Saturday, September 3, 2016

Morning Woes

Columbia Spy is privileged to publish several articles by Columbia native Mike Clark, with permission of the author. The essays were previously published in The Globe Leader and 50-plus Senior News and will continue to be reprinted in the Spy over the next few weeks.

Morning Woes
by Mike Clark

I wake up between 2:30 and 4 o'clock almost every morning. A force inside my head flips a switch, lights go on, and rollers and gears begin to turn. It's like the start-up shift in a manufacturing plant. As the minutes slowly pass, the lights get brighter, the sounds inside become cacophonous, and all attempts to sleep are futile.

Then the neuronal network within my normally sedate noggin, fires away at full speed to conjure all kinds of worriment that I think should be immediately considered. Problems go back and forth as though going through a cerebral rolling mill, and each problem is forged into smaller, more detailed elements that demand more intense scrutiny with each pass.

Concrete solutions to some problems are so elusive that I must store them in my subconscious until the next morning--or even the morning after that. And they will again appear between 2:30 and 4 a.m. to bedevil me.

It is necessary, then, to try to solve these problems as soon as possible before they pile up on all the other woes waiting to steal my sleep. I am too often confounded, and the frustration exacerbates my troubles.

My wife tends to stir knowingly when I'm in the “worry” mode. She usually says nothing until about 6 a.m. when I stumble downstairs, bleary-eyed and unsteady.

I know that my tossing and turning keeps her from sleeping soundly, which makes me worry even more. She has to go to work in the morning. I, on the other hand, can take a nap during the day to recover from my sleeplessness, which can create some resentment.

I find it odd that my wife doesn't worry much about anything. And that often drives me crazy; I worry about why she doesn't worry. Oh, she ponders over the same things that worry me--she just does not let those thoughts devolve into a condition of hyperventilation like I do.

What are some of the things I worry about? I'll tell you. But, keep in mind that the following is far from a comprehensive list. There isn't enough space in this column to elaborate on all of my vexations.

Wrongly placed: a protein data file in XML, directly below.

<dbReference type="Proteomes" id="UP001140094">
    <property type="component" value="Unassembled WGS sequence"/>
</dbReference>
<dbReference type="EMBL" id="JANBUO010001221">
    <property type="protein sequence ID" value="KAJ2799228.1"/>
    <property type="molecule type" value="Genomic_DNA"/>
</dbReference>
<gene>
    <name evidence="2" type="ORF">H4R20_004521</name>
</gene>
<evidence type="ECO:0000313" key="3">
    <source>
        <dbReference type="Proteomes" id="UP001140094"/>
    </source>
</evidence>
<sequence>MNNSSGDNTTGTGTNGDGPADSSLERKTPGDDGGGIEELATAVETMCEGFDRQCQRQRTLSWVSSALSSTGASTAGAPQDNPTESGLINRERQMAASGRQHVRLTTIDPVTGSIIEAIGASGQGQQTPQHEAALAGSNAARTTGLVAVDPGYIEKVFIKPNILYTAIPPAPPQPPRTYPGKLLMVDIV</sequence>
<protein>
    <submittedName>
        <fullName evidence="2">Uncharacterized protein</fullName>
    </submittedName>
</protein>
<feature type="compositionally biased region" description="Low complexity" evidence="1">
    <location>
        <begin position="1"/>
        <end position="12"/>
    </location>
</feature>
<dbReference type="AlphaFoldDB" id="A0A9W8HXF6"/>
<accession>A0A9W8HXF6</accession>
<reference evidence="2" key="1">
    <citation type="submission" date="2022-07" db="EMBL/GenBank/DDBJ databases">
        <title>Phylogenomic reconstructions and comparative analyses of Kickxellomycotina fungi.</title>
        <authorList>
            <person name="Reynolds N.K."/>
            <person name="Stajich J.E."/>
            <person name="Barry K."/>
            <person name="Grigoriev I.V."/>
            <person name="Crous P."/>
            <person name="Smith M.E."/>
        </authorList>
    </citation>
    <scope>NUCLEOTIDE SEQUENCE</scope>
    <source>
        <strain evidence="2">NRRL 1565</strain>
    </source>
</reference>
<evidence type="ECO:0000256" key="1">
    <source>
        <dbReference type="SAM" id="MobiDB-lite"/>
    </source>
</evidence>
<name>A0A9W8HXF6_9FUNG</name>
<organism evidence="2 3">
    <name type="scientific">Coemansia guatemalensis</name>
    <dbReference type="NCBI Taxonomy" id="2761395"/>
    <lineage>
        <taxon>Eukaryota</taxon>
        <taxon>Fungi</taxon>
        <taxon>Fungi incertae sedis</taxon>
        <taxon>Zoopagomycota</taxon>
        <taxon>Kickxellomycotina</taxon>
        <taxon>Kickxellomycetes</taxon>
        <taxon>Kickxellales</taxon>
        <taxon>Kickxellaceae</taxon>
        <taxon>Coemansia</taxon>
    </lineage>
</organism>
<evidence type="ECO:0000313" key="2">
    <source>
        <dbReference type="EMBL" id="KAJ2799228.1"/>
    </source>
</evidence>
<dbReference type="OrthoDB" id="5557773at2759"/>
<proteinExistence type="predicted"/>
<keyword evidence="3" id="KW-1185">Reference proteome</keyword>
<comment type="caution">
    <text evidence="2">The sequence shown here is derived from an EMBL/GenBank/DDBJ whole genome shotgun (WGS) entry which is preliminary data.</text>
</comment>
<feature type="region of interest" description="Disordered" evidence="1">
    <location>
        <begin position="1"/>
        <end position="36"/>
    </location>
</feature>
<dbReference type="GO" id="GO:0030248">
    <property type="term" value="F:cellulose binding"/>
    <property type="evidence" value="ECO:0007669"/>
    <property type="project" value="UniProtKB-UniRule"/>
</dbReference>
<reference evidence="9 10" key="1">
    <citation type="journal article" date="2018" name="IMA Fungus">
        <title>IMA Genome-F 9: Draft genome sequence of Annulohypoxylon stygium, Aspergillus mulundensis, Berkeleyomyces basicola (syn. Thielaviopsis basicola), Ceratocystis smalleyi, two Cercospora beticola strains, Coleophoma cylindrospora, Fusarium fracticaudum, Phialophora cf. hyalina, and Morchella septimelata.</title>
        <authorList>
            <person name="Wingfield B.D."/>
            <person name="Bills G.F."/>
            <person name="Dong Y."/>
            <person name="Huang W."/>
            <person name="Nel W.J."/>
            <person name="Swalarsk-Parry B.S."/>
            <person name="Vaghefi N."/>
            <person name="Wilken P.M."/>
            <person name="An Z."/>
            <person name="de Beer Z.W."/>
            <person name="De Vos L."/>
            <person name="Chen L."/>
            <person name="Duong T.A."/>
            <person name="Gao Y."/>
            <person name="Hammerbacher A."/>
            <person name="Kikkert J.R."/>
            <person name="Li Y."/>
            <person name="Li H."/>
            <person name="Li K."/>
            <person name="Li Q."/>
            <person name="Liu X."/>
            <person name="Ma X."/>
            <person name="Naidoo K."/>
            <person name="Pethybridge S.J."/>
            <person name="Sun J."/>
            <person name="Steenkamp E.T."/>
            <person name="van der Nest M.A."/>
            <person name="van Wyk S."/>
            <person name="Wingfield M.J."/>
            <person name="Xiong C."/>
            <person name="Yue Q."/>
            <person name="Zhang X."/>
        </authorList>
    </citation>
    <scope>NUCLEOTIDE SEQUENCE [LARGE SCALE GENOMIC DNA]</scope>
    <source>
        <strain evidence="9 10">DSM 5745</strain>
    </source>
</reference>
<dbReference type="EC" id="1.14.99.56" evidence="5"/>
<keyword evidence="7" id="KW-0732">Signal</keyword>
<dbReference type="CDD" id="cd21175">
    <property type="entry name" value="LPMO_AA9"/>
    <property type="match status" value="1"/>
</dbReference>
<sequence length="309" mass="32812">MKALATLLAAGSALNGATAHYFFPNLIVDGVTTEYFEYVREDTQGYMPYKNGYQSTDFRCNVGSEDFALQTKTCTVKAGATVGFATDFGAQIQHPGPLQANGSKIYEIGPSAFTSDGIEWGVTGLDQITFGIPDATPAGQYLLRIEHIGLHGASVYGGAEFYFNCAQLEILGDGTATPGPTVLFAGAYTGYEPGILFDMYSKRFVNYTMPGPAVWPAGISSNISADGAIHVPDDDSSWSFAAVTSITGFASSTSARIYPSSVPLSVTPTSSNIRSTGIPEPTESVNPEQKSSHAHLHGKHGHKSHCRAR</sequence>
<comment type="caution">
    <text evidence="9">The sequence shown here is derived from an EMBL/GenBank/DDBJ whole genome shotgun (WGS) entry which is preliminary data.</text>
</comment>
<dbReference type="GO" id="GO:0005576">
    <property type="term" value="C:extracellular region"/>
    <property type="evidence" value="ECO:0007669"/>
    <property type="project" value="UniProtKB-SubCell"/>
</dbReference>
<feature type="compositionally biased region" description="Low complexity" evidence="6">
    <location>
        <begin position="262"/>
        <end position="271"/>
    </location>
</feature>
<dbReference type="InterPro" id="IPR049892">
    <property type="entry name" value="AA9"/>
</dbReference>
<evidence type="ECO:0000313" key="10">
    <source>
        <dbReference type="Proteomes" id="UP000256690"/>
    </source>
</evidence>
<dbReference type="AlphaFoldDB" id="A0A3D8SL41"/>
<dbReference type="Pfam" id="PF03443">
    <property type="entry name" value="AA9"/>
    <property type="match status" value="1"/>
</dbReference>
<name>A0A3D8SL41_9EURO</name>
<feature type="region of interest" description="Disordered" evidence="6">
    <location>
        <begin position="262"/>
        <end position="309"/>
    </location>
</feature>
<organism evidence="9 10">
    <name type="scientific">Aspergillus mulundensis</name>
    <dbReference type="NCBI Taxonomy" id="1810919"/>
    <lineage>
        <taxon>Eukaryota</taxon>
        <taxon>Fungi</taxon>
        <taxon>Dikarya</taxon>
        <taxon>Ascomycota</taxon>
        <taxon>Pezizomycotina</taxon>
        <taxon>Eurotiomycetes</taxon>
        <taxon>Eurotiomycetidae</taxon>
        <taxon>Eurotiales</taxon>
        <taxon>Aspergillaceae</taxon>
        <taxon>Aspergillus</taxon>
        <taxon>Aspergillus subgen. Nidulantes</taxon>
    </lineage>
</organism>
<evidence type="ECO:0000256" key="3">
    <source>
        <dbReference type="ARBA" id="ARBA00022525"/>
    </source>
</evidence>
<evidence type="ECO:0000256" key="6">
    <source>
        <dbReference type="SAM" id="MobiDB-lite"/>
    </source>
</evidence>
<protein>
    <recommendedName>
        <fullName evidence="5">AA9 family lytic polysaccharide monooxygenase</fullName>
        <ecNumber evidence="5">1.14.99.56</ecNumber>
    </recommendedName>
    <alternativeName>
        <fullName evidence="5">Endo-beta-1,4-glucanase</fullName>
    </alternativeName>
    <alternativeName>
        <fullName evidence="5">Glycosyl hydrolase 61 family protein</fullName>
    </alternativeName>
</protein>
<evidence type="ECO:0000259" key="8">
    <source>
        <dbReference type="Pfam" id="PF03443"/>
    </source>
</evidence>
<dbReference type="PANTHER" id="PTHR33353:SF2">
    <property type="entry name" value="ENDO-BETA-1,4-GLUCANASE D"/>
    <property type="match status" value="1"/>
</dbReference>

For example, my roof is almost twenty-years-old. Each time there is a downpour that lasts more than several minutes, I roam around the house looking for leaks. So far, so good. But should I replace this roof soon? Will it hold up for a couple more years? I forget what the life was on the shingles I bought. Was it twenty years? Or maybe it was twenty-five. If I could just find the original contract, maybe I could stop worrying. However, maybe I would worry more if I found the answer.

I'm beginning to wonder how long a car with 161,000 miles on it will continue to start up and take me where I need to go. I have put more than a carload of money into repairs for the thing, believing that it is more desirable than four years (or more) of car payments. Whenever I hear an unusual noise under the hood, I worry. Should I just go ahead and strap myself with car payments?

Our water heater started to leak several months ago. I installed it myself and it lasted much longer than it was supposed to. But this time around, I decided to have somebody else do the installation. I also installed a new garbage disposal unit and a new dishwasher many years ago. I had the disposal replaced last year by a plumber. So, when will the dishwasher go on the fritz? I cross my fingers and continue to worry on that one.

When it finally goes out, I'll have to pay someone else to install the new one. Can you say “expensive”?

Two of my grandchildren moved to another state back in June. It was sudden and unexpected, and I am still disheartened by it. I miss them terribly.

I am always wondering if they are adjusting to their new digs? Are they happy? Are they making friends? Are they doing well in their new school? They call, and I am reassured that all is well. My wife takes them at their word. Still, I worry.

And so it goes until the bright lights and noise inside my head subside, and I slowly go back to sleep for what remains of the time left before the alarm goes off.

My wife reminds me that in all of our years together, things have always worked out. Then I worry about a possible exception.

For the new year ahead, I'm going to have to find ways to banish my morning woes. After all, my wife really needs her sleep.

Happy New Year.

Mike Clark writes a regular column for The Globe Leader newspaper in New Wilmington, Pa. He has a Bachelor of Science degree in Organizational Behavior/Applied Psychology from Albright College. Mike lives outside Columbia, Pa., and can be contacted at


  1. Each time I read Mike's stories I think, oh that's the best one yet, but this one is really great too! Thanks for sharing them!

  2. Great Reading....keep it up!!

  3. And I thought I was the only one awake and worrying at that hour!